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China versus Thailand
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MESL



Joined: 23 Aug 2003
Posts: 210

PostPosted: Sun Jun 09, 2013 11:52 am    Post subject: China versus Thailand Reply with quote

THE VISA

THAILAND: The visa process in Thailand is much easier and the cost is zero. With an American passport, you can enter Thailand free. You can change your tourist visa to a work visa without leaving the country. There are reports from reputable sources that you cannot change an arrival visa to a work visa, that you have to go to a Thai consulate and get a travelers visa, which is a bit expensive. I did not find this to be the case. I transferred an arrival visa to a work visa in 20 minutes with no complications. Your work visa is good for 3 months and getting a work permit takes only 2 months, so you have plenty of time, meanwhile you’re working in Thailand legally. The key is to find a school with administrators familiar with the process. (But even that’s no guarantee. Our school has a sharp FAO, but someone further up in the Ministry of Education didn’t dot some i’s or cross some tee’s, so 2 out of 4 foreign teachers who made the trip to Bangkok had to return the following week because Immigration caught the undotted eyes and uncrossed tees - and our otherwise sharp FAO didn’t.) OK, so then you have 3 months to get a teaching certificate, which involves taking a course and an exam. If you don’t get the teaching certificate within 3 months, your school has to apply for an exemption. You keep applying for an exemption til you get the certificate. Also every 90 days is a trip to local Immigration to show your face and announce that you’re still working in Thailand. And of course, you have to register your residence with the police. Somewhere in this process is health check. But the school pays for everything. BTW: I was told that you have to have a work visa to get a bank account, but I didn’t and did.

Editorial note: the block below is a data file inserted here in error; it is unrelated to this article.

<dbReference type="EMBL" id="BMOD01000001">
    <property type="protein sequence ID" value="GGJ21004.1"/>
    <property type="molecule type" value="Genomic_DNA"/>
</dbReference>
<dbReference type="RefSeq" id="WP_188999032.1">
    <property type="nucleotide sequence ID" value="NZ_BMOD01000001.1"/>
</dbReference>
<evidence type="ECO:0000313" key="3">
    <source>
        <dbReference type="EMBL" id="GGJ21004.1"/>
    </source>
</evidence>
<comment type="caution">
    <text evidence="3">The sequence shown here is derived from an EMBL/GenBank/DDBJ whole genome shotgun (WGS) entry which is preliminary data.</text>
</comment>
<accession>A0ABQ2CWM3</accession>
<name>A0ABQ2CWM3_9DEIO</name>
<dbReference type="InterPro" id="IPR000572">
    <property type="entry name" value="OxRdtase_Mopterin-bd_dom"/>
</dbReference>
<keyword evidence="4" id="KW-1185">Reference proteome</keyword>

CHINA: Compare this to China. Plan A: Get the paperwork from your school, travel to the nearest consulate, which except for people in large urban areas isn’t near all, travel back to your hometown, wait for the visa, then travel to the consulate again, then travel home again. (Last I checked, Chinese consulates don’t process work visas by mail.) Plan B: Get a tourist visa in Hong Kong, visit the school, hope the FAO can get the paperwork within 30 days or get an extension to your tourist visa, go back to Hong Kong to get the work visa, then go back to your school. Before you go to Hong Kong, you have to get a health check. After you return from Hong Kong, you have to get a foreign expert certificate, then take the health certificate, foreign expert certificate, and work visa to the PSB to get a resident permit. Some of this the school pays for, a lot of it they don’t. Generally, they won’t pay for any expenses incurred outside the city where the school is located. And before any of this starts, you have to get a recommendation letter from your previous school and they have to cancel your foreign expert certificate. Oh and the school name on the recommendation letter has to be the same as the school name on the foreign expert certificate and the health certificate.


THE STUDENTS

The students are much more disciplined and much more receptive than Chinese students. In Thailand, the students’ attitude is “OK, we’re just going to have this lesson and learn some English and everything will be fine.” In China, it was more like, “But will this help me pass the exam?” “But I disagree with your teaching method.” “But I don’t like your personality.” At my last school in China, I wrote less than 10 common vegetables on the board and told them to write the vocabulary in their notebook. I got memo from the principal that this was too much vocabulary for one lesson. Here in Thailand, I taught a somewhat sophisticated lesson on using the post office. Vocabulary included air, sea, postage, rate, delivery time, scale, weigh, weight, pack, ship, insure, certify, register, confirm, track, and return address. The students absorbed it all without a hint of difficulty or protest.

The Thai and Chinese students were the same age. The Thai students view English skills as something they need and something they can master. Part of this is that the ASEAN Economic Community, with is just around the corner, will use English as its official language. Contrast this with Chinese students being told they need English because of China’s entrance into the WTO. There was a lot of Crazy English books, a lot of packed English Corners, and a lot of students requesting practice time with their foreign teacher, not to mention hoards of university English majors. But the passive aggressive resistance remains.


THE COUNTRY:

Facebook, Youtube, etc, nuff said.
7-11 on every block.
Cold drinks everywhere.
No cold weather.
Beaches, etc.
Awesome food.
Friendly locals.